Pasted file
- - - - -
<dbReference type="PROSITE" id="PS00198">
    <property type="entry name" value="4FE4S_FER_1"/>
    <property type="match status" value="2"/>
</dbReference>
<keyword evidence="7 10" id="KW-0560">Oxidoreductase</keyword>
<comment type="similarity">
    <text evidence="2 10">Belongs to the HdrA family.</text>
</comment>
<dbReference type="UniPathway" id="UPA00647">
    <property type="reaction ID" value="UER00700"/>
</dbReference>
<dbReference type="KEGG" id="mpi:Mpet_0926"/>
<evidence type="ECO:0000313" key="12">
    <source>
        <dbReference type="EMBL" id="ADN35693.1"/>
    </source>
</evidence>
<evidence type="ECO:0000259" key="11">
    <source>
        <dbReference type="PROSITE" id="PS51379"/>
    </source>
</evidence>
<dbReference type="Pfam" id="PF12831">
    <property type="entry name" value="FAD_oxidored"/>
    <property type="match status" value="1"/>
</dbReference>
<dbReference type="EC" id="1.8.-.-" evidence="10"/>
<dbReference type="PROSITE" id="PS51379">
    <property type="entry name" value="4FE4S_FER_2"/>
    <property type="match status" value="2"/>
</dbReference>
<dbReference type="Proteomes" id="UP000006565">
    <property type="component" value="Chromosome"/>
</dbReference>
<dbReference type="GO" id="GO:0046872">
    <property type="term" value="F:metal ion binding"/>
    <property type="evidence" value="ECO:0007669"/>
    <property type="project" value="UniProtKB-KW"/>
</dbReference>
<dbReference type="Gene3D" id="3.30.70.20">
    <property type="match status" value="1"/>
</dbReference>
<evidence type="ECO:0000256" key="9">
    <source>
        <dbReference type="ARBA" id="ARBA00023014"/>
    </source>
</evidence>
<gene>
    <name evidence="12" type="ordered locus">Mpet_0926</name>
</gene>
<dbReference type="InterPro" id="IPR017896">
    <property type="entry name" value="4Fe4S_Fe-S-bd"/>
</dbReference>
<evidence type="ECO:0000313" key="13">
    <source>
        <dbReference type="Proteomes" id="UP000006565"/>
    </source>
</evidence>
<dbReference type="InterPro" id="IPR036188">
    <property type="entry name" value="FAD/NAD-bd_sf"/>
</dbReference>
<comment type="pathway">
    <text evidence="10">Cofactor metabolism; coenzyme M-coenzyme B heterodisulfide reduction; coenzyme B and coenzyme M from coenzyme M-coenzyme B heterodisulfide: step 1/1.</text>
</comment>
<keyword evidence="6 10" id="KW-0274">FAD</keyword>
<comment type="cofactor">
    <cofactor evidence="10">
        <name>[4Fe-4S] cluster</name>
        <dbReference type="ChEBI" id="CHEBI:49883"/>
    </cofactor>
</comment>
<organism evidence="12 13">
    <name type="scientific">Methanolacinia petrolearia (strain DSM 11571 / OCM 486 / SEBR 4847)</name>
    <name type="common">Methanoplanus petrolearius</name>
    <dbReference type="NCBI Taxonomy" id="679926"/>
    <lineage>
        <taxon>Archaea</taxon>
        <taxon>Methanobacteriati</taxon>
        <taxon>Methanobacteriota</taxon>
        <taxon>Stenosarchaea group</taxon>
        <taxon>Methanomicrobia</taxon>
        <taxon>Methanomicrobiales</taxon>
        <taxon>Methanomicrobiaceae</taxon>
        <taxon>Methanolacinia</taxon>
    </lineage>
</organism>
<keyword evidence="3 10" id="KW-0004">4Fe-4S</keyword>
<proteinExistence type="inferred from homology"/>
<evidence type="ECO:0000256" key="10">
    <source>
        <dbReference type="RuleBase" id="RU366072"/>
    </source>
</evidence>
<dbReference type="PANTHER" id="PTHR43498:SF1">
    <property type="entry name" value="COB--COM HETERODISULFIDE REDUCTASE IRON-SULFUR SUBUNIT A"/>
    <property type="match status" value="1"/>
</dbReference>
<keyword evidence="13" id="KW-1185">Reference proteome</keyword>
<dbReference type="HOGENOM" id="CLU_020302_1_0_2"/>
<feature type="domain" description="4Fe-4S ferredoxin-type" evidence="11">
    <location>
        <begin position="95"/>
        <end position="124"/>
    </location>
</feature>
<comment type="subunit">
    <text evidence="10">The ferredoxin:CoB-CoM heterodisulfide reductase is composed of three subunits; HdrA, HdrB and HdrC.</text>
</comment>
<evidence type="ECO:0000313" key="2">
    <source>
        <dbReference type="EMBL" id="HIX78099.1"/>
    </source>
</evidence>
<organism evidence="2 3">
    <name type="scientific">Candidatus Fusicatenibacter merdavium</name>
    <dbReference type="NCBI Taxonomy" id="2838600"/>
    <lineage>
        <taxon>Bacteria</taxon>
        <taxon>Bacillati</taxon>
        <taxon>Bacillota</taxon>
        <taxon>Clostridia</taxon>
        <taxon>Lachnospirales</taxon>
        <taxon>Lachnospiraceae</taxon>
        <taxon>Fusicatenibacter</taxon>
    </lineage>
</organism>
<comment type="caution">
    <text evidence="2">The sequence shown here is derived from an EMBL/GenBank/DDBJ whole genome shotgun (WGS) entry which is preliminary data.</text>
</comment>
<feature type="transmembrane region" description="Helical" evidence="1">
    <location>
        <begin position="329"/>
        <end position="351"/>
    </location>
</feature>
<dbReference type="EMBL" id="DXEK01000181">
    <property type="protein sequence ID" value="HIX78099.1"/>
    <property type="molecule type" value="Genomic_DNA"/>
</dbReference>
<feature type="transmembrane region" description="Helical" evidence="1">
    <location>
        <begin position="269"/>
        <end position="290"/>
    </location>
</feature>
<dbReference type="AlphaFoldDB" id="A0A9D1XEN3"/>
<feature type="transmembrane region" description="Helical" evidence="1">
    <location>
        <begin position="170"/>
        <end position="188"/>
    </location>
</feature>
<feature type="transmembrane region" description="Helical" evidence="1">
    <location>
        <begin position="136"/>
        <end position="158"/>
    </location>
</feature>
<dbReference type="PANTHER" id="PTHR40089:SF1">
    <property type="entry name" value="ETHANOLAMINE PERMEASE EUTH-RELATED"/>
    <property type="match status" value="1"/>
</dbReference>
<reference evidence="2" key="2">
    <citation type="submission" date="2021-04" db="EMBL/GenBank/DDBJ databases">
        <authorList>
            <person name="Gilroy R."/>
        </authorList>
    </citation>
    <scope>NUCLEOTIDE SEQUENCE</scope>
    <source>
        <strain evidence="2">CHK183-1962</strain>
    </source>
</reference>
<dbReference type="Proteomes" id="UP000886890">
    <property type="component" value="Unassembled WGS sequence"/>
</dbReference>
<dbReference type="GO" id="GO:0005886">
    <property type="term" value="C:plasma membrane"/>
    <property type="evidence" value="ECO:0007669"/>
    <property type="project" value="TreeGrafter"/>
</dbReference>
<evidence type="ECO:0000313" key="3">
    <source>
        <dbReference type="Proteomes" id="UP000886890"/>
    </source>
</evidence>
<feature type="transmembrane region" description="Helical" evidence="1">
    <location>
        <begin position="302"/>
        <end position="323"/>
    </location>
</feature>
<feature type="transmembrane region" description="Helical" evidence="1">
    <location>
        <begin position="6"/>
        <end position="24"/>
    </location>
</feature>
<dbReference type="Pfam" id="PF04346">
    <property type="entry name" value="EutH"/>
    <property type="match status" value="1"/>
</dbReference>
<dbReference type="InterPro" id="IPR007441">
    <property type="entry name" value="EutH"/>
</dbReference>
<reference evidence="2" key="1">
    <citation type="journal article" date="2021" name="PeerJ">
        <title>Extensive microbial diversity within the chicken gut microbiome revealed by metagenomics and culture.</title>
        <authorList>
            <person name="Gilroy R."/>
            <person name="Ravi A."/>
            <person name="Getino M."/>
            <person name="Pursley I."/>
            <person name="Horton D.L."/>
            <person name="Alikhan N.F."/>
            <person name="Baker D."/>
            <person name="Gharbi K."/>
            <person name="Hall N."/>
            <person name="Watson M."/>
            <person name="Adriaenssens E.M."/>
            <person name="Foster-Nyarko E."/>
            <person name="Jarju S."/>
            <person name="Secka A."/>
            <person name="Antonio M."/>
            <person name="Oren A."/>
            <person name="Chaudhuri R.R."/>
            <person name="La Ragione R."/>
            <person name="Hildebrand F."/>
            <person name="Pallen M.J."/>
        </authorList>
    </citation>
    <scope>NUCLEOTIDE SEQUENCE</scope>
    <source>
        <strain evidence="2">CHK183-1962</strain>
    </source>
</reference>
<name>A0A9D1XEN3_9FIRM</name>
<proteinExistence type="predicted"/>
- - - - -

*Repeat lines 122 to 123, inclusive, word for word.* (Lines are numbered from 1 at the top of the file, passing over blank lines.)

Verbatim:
        <taxon>Lachnospirales</taxon>
        <taxon>Lachnospiraceae</taxon>